"While concrete is the most commonly used construction material on earth, it is also the biggest in terms of environmental impact," said Yahya "Gino" Kurama, a professor of civil and environmental engineering and earth sciences, who is leading the research effort. "Coarse aggregates, such as crushed rock and gravel, make up most of a given concrete volume. The mining, processing and transportation operations for these aggregates consume large amounts of energy and adversely affect the ecology of forested areas and riverbeds."
A recent paper by a team of researchers in the journal Science questioned whether human's combined environmental impact has caused the planet to enter a new geological epoch, the "Anthropocene." The scientists note the problem of concrete in particular, pointing out that more than half of the concrete ever used was produced in the past 20 years.
"Through my research, I want to contribute to efforts towards reducing these demands on our natural environment by reducing the need for natural coarse aggregates," Kurama said. "Especially in the years to come, the renovation and replacement of our nation's aging infrastructure will result in both an increase in the supply of old concrete rubble and the demand for new concrete. We need to be better prepared to utilize this growing resource at a higher level, which is what my research is focused on."
The biggest barrier to using recycled concrete has been the variability and uncertainty in the quality and properties of the recycled material and how this variability affects the strength, stiffness and durability of reinforced concrete structures. Kurama's team is trying to develop an understanding of how using recycled concrete affects the behavior of reinforced concrete structures so that buildings using large amounts of recycled material can be designed for safety and to serve their intended purpose without undesirable consequences in performance.
"Much of the research to date and the state-of-practice pertaining to sustainable use of structural concrete has focused on the partial replacement of cement with industrial byproducts, such as fly ash, slag and silica fume," Kurama said. "In comparison, conservation of coarse aggregates has been largely ignored in the U.S., resulting in a big knowledge gap related to this material."
Kurama's research group was the first to investigate recycled materials from a large number of sources, thereby studying the inherent variability in material quality and properties. Their research also addressed the deflection behavior, or how much a structure would continue to deform, over a long period of use under normal day-to-day loading and environmental conditions for the first time, as well as potential for using recycled aggregates in the precast concrete industry.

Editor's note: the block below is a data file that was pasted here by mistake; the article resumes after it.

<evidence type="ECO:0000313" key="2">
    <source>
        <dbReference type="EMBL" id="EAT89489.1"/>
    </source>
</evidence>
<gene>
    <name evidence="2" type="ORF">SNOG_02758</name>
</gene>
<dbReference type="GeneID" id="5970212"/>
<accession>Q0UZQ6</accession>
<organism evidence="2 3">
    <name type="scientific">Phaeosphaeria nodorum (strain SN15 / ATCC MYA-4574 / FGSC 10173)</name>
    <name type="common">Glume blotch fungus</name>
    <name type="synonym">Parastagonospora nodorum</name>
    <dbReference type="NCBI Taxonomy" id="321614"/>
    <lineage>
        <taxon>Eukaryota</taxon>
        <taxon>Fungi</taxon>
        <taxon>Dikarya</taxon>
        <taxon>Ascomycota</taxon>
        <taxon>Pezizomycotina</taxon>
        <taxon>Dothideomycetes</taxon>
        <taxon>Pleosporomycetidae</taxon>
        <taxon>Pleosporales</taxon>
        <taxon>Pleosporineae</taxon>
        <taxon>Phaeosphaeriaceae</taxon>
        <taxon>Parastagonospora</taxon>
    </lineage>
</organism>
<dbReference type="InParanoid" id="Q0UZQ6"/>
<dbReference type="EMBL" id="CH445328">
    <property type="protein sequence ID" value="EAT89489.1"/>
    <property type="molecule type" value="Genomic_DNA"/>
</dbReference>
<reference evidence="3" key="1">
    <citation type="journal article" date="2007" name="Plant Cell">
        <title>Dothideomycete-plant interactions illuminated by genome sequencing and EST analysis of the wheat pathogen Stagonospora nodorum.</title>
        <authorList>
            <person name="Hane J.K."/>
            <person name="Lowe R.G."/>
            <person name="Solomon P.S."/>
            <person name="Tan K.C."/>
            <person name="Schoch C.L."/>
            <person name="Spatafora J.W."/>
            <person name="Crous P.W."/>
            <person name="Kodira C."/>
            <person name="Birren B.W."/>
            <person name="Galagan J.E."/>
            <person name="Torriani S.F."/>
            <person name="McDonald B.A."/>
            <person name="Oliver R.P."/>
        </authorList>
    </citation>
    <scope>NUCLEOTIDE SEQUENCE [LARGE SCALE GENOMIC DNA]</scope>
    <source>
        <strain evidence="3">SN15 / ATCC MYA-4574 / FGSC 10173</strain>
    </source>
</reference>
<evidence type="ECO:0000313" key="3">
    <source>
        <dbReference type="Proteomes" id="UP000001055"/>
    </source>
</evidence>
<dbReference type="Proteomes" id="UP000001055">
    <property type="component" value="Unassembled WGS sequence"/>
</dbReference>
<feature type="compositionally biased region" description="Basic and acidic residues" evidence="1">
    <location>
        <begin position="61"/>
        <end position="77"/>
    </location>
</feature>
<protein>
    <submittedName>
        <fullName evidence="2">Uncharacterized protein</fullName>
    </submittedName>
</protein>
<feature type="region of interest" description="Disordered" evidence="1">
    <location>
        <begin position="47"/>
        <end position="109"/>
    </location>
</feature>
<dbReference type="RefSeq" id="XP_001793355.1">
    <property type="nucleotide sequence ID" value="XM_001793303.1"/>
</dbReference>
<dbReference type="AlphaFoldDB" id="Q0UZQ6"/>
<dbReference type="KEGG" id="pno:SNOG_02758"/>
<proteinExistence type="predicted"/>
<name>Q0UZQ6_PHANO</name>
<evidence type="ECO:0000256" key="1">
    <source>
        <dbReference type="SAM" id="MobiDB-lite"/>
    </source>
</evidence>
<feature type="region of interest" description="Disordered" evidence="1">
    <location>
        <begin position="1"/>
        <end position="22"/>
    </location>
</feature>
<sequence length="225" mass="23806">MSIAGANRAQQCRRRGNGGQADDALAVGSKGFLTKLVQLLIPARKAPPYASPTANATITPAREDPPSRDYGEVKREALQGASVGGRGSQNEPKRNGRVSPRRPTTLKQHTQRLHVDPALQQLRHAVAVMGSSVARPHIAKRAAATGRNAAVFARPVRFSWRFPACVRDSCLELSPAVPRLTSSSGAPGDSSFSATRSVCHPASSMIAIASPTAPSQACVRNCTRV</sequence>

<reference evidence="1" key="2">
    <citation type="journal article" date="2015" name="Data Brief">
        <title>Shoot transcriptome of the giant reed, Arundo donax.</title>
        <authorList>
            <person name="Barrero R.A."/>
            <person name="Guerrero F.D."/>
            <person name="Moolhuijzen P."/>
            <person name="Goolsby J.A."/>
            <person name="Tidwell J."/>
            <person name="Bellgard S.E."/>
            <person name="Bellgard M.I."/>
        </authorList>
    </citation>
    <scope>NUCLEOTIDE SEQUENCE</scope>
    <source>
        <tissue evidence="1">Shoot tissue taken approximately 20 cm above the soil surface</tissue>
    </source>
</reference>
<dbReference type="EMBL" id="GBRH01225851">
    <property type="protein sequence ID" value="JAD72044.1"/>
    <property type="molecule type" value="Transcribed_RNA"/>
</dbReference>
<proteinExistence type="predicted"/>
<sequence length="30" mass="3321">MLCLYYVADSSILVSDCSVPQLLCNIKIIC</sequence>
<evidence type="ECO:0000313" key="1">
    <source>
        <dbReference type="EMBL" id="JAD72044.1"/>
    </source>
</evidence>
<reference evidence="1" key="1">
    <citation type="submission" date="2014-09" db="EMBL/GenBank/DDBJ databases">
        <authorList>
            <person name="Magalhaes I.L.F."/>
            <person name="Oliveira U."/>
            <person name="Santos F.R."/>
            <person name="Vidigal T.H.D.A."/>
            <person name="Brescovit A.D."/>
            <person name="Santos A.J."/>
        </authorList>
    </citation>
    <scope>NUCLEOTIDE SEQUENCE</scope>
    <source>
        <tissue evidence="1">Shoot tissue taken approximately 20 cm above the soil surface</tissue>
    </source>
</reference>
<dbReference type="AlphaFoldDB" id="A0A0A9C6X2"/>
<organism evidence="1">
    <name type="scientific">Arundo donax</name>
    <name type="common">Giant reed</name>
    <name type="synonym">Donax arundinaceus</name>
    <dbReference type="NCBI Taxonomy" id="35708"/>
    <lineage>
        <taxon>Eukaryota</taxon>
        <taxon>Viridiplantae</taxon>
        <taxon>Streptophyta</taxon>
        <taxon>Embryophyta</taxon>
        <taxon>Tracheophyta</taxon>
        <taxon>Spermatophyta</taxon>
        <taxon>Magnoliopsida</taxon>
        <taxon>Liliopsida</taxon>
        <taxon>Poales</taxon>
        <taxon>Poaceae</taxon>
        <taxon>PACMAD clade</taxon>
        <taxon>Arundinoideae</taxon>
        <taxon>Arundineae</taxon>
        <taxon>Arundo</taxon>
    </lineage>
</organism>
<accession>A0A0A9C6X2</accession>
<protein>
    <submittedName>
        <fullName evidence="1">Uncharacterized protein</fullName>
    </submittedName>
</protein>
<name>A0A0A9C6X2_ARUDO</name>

"Our initial research studied the variability from 16 recycled aggregate sources in the Midwest and quantified ways to pre-qualify the material for structural applications," Kurama said. "Through a partnership with the University of Texas at Tyler and New Mexico State University, we are now expanding this study to many more sources from the eastern, southern, and southwestern U.S. We are also looking at durability and life-cycle cost, in comparison with natural aggregates, and effects of recycled concrete aggregates in pre-stressed concrete. Because of the knowledge gap to date, the use of recycled aggregates in the U.S. has been limited mostly to non-structural applications such as sidewalks and roadways, even though the quality of the material is generally significantly higher than is required in these applications. Our ultimate goal is to develop the necessary engineering background and methods for the wider utilization of recycled concrete aggregates in structural concrete, such as in buildings."
Their results could be used by engineers to design concrete structures that incorporate varying amounts of recycled concrete aggregates that have less environmental impact than concrete structures made with natural aggregates.
The above post is reprinted from materials provided by University of Notre Dame.